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What the Iowa results mean for Romney, Santorum and Paul

Mitt Romney
The Iowa results to me suggest two implications insofar as they provide insight into a core element of the Republican base -- its evangelical Christians. First, the results are a reminder that although evangelicals are important to the party, they're not the majority of it -- there aren't enough of them to float the candidacies of Michele Bachmann, Rick Santorum and Rick Perry at the same time. So, with Santorum now the standard-bearer for those voters, there is no longer room for Perry or Bachmann, a fact that Bachmann seems to have grasped and that Perry eventually will as well.

Santorum's problem now is the classic one of any candidate so closely identified with the fringe of his or her party: how to hold that base and build from it. There are -- or, at least, there were -- plenty of free-market Republicans who object to government intervention in the economy,  and also its intervention in such areas as abortion. Santorum taps half of that impulse but offends the other. Newt Gingrich might have been an option for those economic conservatives, but he's done. For Santorum, then, the question going forward is whether he can reach more Republicans without alienating those he has.

Meanwhile, Mitt Romney proved that he can win among an electorate more conservative than he is, but he hardly ran the table. His whopping eight-vote margin evaporates if one considers the combined vote against him, which presumably will consolidate as Bachmann, Perry and, ultimately, Ron Paul drift away. Some of Paul's supporters may gravitate to Romney if only because they are repelled by the social conservatism of Santorum, but Bachmann and Perry voters seem more likely to go Santorum's way. Romney has a solid lead in New Hampshire -- home turf to the former Massachusetts governor -- but it gets tougher for him in South Carolina, particularly against a smaller field that will consolidate his opposition.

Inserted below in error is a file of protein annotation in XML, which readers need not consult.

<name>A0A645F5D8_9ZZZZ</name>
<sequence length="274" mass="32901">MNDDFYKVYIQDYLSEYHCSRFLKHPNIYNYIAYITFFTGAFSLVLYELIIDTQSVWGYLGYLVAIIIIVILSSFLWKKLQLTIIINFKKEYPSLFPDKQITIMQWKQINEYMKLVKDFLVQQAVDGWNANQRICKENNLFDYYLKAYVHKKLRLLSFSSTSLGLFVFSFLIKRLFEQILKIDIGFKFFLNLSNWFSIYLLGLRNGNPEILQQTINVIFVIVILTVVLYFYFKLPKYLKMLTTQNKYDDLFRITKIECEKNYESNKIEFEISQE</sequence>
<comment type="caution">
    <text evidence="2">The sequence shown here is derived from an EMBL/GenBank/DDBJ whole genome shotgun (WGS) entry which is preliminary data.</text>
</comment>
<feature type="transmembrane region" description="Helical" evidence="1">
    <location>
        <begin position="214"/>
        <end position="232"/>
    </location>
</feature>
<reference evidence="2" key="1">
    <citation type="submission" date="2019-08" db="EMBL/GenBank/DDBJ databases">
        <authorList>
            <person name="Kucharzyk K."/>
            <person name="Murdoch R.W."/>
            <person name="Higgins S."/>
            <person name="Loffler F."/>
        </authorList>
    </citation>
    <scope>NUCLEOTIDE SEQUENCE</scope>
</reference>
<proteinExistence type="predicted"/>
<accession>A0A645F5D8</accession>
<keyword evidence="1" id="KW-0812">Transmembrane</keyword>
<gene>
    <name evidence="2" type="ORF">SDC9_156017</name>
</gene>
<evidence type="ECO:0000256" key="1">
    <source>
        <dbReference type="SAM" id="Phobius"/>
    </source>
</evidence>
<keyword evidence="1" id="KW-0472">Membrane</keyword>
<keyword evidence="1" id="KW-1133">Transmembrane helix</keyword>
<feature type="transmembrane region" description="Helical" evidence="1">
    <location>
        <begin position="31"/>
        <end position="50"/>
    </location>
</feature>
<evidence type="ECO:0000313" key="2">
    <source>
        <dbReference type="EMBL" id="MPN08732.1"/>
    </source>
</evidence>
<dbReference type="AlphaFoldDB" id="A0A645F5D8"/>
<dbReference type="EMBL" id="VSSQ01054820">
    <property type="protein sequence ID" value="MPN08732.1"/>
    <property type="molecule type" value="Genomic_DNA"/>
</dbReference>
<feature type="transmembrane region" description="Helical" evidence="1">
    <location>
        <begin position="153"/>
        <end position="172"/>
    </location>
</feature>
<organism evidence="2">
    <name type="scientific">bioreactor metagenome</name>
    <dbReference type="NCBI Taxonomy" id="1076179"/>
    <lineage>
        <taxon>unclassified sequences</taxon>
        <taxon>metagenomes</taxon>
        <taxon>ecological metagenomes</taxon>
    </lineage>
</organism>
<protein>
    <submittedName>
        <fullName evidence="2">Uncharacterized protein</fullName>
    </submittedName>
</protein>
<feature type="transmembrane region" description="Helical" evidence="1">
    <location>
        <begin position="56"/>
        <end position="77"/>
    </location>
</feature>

So Iowa has performed the function it traditionally plays: It's narrowed the field and edged it to the right. Santorum's mission is to capitalize on that; Romney's is to avoid being so tugged by it that in order to defeat Santorum, he makes himself unelectable against President Obama.

RELATED:

Iowa's mixed message

It's Rick Santorum's turn

Do the Iowa caucuses matter?

--Jim Newton

Photo: Mitt Romney speaks as his wife Ann and sons Josh (left), Matt, Craig and Tagg look on at the Hotel Fort Des Moines on Jan. 3, the night of the Iowa caucuses. Credit: Win McNamee / Getty Images

 

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The Opinion L.A. blog is the work of Los Angeles Times Editorial Board membersNicholas Goldberg, Robert Greene, Carla Hall, Jon Healey, Sandra Hernandez, Karin Klein, Michael McGough, Jim Newton and Dan Turner. Columnists Patt Morrison and Doyle McManus also write for the blog, as do Letters editor Paul Thornton, copy chief Paul Whitefield and senior web producer Alexandra Le Tellier.



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